AUGUSTA, Maine — Maine’s pioneering and strict internet privacy law is not preempted by federal law, a judge ruled on Tuesday in a scathing rebuke to a pivotal argument from internet service providers.
The case is not finished. U.S. District Court Judge Lance Walker said he did not have enough evidence in front of him on whether the law unfairly regulates commercial speech to dismiss it outright. But his criticism of the plaintiffs’ arguments may not bode well for them in the long run.
Four industry associations representing internet service providers sued the state in February in an attempt to prevent the law, which is believed to be one of the strictest in the country, from taking effect on July 1. The “opt-in” law prevents providers from using, disclosing, selling or permitting access to personal information unless a customer gives permission to do so.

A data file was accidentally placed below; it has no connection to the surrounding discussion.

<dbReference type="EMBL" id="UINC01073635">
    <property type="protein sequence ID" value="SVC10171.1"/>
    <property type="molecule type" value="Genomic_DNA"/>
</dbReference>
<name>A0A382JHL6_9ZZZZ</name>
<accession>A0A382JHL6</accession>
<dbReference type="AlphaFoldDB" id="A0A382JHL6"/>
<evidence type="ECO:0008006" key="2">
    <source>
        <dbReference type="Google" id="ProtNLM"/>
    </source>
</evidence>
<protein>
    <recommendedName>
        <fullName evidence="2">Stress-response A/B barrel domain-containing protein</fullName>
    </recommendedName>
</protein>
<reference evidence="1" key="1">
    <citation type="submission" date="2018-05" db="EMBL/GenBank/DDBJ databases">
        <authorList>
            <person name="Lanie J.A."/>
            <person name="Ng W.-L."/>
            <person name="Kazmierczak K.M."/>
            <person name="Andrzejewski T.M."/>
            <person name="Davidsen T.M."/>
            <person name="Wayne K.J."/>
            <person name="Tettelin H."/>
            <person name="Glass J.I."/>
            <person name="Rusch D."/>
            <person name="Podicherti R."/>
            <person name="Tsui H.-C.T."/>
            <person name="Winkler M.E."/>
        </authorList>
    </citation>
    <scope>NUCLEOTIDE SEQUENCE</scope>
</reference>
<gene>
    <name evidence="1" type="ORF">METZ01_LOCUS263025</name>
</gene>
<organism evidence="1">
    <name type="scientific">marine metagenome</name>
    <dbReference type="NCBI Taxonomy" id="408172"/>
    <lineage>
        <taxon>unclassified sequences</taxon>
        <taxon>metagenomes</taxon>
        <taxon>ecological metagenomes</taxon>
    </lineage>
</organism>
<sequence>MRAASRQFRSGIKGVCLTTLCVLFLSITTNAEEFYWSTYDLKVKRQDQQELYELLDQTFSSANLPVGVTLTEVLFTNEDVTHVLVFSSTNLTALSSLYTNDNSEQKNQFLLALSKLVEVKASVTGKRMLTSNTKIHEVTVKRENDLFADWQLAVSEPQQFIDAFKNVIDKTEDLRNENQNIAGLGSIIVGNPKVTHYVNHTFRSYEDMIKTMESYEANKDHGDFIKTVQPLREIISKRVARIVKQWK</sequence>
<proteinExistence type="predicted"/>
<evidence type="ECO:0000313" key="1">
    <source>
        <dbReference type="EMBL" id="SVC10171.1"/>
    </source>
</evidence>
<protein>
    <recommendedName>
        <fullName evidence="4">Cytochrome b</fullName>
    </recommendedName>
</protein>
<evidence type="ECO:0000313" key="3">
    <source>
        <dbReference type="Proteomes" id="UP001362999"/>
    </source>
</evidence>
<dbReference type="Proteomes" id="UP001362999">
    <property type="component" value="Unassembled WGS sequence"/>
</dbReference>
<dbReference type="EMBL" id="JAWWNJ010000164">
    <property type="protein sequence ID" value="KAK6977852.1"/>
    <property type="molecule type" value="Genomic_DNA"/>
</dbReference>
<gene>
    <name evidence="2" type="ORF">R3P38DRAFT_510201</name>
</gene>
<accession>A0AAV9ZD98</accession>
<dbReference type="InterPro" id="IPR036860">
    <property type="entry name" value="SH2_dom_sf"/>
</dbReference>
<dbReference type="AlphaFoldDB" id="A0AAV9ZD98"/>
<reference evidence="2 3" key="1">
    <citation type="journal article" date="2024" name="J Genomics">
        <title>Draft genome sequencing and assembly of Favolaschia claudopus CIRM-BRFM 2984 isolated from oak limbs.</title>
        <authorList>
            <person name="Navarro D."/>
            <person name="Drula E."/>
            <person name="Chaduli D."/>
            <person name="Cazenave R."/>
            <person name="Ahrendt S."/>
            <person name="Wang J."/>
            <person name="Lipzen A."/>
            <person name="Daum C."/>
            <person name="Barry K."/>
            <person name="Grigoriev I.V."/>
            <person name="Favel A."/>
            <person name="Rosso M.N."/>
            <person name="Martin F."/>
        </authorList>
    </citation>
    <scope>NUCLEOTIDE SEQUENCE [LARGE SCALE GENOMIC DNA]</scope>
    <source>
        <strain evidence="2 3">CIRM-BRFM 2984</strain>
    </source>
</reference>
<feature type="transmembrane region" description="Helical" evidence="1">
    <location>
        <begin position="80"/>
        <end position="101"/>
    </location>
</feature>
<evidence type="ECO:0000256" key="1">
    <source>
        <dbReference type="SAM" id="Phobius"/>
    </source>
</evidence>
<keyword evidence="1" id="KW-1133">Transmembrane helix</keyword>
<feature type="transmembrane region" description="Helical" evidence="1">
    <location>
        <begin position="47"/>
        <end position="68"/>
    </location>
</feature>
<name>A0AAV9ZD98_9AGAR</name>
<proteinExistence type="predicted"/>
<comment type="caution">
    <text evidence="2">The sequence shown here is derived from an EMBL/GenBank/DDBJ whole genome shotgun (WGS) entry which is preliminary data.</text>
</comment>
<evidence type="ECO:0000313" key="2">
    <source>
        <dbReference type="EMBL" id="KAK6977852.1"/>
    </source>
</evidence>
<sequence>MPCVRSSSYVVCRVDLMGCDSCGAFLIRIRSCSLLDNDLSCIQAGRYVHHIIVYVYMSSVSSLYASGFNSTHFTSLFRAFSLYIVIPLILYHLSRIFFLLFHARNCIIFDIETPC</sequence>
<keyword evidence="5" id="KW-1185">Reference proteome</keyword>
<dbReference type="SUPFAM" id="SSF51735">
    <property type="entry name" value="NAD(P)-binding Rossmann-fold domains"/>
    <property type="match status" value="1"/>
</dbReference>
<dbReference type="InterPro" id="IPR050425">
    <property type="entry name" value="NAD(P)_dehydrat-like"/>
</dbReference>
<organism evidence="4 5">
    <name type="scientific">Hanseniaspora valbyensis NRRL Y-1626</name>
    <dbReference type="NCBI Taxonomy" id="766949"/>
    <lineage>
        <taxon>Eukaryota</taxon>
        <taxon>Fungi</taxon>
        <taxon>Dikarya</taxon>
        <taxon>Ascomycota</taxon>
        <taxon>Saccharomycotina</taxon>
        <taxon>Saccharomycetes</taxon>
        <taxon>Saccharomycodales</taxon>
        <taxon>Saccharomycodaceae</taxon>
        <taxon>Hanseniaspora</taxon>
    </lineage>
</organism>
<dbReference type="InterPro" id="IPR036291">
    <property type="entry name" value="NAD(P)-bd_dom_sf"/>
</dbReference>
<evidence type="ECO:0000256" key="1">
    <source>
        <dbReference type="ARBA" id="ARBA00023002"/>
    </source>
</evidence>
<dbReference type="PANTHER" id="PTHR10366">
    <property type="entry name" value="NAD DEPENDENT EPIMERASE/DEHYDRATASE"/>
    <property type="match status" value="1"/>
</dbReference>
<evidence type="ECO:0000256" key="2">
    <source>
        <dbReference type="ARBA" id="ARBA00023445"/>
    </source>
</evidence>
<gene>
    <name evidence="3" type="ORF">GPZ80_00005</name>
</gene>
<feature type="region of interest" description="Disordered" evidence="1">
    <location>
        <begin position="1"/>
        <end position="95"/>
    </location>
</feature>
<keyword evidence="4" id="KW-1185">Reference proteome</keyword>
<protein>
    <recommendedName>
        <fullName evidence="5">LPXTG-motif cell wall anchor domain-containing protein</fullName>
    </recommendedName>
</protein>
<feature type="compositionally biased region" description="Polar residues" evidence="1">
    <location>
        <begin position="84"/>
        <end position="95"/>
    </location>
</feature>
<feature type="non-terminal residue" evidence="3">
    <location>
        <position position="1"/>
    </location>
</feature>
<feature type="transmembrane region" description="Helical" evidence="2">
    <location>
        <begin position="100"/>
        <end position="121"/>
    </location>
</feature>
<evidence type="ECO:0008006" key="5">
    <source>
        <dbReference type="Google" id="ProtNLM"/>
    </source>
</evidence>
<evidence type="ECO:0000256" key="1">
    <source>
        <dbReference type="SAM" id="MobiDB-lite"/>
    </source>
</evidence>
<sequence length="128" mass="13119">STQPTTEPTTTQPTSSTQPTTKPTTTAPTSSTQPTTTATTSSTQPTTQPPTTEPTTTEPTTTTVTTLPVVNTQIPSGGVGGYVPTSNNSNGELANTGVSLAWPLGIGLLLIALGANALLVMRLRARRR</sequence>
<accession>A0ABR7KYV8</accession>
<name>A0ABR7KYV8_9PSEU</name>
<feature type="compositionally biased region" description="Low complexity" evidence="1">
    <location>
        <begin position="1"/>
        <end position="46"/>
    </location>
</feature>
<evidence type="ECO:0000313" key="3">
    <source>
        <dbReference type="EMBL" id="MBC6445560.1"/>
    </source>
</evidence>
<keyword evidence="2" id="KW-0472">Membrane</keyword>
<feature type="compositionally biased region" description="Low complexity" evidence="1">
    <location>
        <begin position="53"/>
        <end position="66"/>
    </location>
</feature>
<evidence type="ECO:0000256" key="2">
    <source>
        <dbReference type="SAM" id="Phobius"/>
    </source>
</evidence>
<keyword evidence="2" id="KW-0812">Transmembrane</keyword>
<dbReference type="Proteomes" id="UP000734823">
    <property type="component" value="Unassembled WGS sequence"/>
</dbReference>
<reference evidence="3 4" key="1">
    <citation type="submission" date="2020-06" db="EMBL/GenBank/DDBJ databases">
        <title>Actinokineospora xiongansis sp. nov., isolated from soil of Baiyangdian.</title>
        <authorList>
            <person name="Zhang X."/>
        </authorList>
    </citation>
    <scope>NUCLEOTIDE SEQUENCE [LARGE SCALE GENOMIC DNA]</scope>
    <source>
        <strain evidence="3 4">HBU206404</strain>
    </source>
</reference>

In Walker’s Tuesday ruling, he compared the request from providers to “Harold and the Purple Crayon,” a 1955 children’s book whose titular character is a boy who can create his own world by drawing it. He said their argument that federal privacy laws preempt the state law is “attempting to create a conflict where none exists.”
Attorney General Aaron Frey, a Democrat, called the ruling a “huge victory” and said he was confident the law would withstand further scrutiny. The Internet & Television Association — one of the plaintiffs in the suit — said it disagreed with the ruling and that consumers deserved uniform privacy protections across the internet.
The law, sponsored by Sen. Shenna Bellows, D-Manchester, faced opposition from national trade groups and the Maine State Chamber of Commerce. It was meant to reinstate rules implemented under former Democratic President Barack Obama’s that were repealed in 2017 by a Republican-led Congress. Walker was appointed to his post in 2018 by President Donald Trump, a Republican.
Maine won another broadband court ruling earlier this year when a federal judge determined a law requiring cable operators to extend service to areas with at least 15 homes per mile and to place public-access channels near local broadcasting stations in channel lineups was meant to protect customers and fell within the state’s regulatory powers.